Presented by:
The Fine Art Company
at
Museum Gallery, Mumbai
January 12th to 18th, 2009
 
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This exhibition is dedicated to my friend
Michael Fu
from whom I learnt how not to see the things on which it falls as it illuminates them but to watch light itself
 
ANATOMY OF A CHAIR, 24'' X 32'', 2007
 
 
 
BLUE MOON, 11'' X 11'', 2005   SQUARE MILES, 11'' X 22'', 2005   HORIZON, 11'' X 22'', 2005   SUNRISE, 11'' X 22'', 2005
 

Searching for Michael

In this the age of the internet where else does one begin one’s search!
I Googled michael fu cinemetographer singapore ftii. A few leads emerged. One looked very promising. It seemed quite plausible that Michael would now be a shading and optimization artist, or technical director associated with some of the best animation films made anywhere in the world in recent years. He would be a master at what I have been laboring over and trying to teach myself. A site that listed him as the winner of one of Hollywood’s most prestigious Visual Effects Awards instituted to honor Steven Spielberg, made me feel very happy for him until I saw a photograph of the awardees at the famed Kodak Theatre in Los Angeles. Surely, this didn’t look like him. Not even by a long shot. None of the other leads took me anywhere.
I asked a few friends but no one knew any better.
It seemed perfectly in order though, that with a title like ‘Dematerializations’ I should not be able to find the actual person to whom I wanted to dedicate this show.
Michael was a student at the Film & TV Institute of India in Pune in the mid 1970s. He was training to be a Cinematographer while I was learning Film Direction. A native of Singapore, Michael lived simply—perhaps the only one who cooked his own food, in his little room in the hostel. For years I used his trick of dropping an egg into whatever food was on the stove, to make it nutritious and interesting. A foreign student who had invested all his savings in this training, Michael breathed photography. It was this common engagement that was at the heart of much of our interaction. He came from another culture carrying with him his own set of references and often brought a different perspective to the simplest of situations.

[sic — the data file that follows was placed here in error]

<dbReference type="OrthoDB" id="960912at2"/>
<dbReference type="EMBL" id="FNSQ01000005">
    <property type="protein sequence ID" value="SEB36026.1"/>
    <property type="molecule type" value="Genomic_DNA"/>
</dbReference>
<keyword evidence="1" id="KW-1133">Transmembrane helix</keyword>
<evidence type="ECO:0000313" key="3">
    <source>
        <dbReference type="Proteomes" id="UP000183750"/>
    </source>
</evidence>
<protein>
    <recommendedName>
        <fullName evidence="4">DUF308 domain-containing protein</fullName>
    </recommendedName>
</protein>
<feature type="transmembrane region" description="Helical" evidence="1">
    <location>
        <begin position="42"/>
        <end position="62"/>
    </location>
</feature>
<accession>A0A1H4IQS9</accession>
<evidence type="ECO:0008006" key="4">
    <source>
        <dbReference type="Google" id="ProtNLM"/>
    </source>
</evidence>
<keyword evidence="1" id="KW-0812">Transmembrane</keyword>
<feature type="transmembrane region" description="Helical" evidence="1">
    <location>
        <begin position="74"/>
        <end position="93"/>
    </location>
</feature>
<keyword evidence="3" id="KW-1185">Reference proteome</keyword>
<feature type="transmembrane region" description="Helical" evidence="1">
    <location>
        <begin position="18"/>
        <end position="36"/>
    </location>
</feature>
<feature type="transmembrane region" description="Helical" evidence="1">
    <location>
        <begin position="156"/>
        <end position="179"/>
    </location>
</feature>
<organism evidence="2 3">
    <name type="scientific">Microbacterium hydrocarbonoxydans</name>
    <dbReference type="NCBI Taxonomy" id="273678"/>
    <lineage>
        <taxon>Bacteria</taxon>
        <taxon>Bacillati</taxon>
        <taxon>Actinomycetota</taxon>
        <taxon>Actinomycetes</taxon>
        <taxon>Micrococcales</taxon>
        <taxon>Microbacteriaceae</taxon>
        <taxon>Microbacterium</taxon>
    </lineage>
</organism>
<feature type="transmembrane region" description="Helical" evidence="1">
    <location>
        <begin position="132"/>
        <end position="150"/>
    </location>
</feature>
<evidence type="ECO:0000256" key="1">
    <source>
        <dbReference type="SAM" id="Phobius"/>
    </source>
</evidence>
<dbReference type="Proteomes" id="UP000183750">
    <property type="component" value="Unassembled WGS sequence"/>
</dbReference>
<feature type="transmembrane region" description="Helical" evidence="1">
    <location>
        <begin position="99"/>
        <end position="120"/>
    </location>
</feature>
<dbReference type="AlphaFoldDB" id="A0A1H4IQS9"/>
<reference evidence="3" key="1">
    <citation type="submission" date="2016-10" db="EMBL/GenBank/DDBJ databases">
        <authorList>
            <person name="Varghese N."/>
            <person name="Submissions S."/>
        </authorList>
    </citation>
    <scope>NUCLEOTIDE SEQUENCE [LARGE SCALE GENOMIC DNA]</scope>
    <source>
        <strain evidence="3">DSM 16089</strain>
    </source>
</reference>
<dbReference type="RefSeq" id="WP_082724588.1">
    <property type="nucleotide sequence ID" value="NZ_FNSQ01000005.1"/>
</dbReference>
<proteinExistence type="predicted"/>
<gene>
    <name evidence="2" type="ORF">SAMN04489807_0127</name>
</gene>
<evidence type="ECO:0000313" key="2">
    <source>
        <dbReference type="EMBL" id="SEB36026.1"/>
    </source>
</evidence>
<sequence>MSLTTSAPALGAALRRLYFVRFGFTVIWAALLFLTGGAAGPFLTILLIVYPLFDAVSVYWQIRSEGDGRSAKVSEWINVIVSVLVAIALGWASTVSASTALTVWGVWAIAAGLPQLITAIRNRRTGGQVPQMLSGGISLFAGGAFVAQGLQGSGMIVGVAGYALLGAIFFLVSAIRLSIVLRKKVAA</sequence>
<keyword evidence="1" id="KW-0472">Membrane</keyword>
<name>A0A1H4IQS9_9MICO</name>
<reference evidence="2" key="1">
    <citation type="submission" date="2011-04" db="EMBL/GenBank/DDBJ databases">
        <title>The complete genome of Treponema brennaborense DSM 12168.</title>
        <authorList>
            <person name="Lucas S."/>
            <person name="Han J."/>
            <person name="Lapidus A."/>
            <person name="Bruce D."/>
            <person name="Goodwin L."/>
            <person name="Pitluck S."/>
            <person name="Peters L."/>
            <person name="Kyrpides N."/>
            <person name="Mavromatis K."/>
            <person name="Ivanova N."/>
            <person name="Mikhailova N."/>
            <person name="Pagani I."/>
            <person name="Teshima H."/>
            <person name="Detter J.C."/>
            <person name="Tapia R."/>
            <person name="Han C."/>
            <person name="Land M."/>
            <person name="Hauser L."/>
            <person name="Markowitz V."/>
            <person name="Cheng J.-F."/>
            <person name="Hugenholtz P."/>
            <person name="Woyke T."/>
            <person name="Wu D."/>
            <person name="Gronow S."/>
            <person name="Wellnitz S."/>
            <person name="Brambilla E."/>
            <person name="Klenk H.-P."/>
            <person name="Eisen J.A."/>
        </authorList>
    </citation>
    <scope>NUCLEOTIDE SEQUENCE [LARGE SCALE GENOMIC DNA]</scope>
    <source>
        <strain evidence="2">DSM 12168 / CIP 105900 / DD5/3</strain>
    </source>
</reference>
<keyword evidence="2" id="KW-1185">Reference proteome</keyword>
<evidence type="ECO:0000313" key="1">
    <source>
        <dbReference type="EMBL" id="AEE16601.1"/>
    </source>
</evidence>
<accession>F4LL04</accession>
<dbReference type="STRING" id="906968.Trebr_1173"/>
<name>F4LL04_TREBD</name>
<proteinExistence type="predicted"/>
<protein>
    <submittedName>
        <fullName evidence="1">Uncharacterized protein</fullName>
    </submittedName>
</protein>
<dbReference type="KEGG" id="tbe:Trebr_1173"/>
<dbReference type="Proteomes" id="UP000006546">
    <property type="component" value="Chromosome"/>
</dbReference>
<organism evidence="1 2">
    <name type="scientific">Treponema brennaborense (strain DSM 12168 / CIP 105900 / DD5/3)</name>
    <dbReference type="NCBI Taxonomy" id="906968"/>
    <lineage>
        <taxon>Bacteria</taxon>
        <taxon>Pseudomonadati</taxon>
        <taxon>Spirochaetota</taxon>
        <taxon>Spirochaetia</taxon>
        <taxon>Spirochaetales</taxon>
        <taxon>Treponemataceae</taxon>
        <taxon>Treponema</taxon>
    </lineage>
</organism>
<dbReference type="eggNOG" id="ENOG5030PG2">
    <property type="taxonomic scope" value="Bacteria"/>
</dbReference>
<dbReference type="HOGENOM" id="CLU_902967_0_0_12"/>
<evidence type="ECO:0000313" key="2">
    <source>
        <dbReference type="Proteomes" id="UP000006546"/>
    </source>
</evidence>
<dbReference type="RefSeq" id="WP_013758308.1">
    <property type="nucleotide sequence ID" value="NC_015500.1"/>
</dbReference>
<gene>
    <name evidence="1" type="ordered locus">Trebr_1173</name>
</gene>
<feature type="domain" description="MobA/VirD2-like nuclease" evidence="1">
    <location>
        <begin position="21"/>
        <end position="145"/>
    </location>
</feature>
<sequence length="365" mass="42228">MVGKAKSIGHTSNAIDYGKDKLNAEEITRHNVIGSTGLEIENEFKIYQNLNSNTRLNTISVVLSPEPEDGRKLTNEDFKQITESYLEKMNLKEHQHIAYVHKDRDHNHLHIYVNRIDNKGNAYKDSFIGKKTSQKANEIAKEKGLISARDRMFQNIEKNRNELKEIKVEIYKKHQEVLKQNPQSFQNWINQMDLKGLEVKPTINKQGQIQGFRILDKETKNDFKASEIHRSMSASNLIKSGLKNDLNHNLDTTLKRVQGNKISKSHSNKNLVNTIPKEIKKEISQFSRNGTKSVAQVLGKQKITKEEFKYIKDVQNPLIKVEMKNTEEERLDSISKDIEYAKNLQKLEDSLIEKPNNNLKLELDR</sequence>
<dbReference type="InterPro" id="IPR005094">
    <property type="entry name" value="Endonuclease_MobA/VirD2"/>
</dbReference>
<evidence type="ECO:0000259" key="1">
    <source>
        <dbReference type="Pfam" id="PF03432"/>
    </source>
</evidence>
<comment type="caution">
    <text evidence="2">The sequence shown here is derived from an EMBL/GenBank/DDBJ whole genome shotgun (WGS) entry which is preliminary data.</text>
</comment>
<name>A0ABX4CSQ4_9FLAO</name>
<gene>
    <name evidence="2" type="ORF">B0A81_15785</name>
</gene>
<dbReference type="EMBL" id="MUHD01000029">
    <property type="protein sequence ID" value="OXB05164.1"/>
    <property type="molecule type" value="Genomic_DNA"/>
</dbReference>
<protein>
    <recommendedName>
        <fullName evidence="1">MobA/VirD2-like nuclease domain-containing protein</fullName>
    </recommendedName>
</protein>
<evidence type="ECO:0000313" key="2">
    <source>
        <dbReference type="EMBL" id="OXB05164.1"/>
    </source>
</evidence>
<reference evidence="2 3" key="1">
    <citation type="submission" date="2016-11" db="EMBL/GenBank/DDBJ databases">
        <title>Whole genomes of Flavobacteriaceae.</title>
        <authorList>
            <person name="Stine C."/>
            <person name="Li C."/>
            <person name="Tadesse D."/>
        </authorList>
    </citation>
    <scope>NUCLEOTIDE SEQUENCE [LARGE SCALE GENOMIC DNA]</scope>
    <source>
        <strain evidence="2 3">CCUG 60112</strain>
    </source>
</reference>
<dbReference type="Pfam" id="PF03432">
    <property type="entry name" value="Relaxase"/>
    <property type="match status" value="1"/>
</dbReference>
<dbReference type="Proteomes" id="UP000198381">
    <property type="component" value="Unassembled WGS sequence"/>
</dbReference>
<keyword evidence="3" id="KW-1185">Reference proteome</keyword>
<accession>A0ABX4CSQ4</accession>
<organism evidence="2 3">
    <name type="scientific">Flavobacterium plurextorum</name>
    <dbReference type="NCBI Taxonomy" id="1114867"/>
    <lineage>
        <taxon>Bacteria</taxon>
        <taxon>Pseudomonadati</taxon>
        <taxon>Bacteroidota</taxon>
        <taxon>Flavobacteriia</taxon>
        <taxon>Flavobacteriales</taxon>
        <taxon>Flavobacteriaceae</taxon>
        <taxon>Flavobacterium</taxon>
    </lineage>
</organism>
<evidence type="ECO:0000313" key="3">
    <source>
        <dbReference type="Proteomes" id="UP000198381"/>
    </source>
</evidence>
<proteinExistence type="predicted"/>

I remember one evening when there was a nip in Pune’s air, some of us rushed down to the Institute’s main theatre to watch a film.
“Let me quickly get a jacket,” I said.
“Why?” asked Michael.
“Because it’s cold,” I said.
“Then feel it,” came his prompt reply.
 
SUNBEAM, 24'' X 32'', 2007
 
MOONBEAM, 24'' X 32'', 2007
 

It is very tempting now to speak of him as a Chinese monk. He had native wisdom, was tough as nails, even stubborn and difficult because he demanded as much of the director and every member of the crew as he did of himself. Though he was never part of my unit we talked a lot about photography.

 
The Film & TV Institute of India was an ideal place those days for anyone wanting to learn almost anything. The students, from far and wide, attended classes, demos, lectures, seminars and workshops with eminent professionals on photography, lighting, art, visual design, sound recording, scriptwriting, acting… and all of their extended and attendant disciplines. They gorged themselves on the National Film Archive’s huge collection of the best of international cinema, housed on their campus, as they set their own ambitious dreams on celluloid.
 
UNTITLED, 24'' X 24'', 2007   UNTITLED, 24'' X 24'', 2007
 
Watching cinematography students learning to light up a studio set I realized the challenges involved. Film emulsions see light differently from the human eye. To recreate light on film—or in a frame—the way we experience it is a tough task. Multiple sources give rise to multiple shadows besides bringing in a host of other problems. To control anything, you need, first of all, to know it well. So it is with light. You must know its nature. This became an extended exercise with Michael. Whenever we walked into a space he would point out the light—the way it falls on the walls, how it fades further away on the surface, what happens in the corners… We would draw up an impromptu plan on how we could recreate it faithfully with artificial light.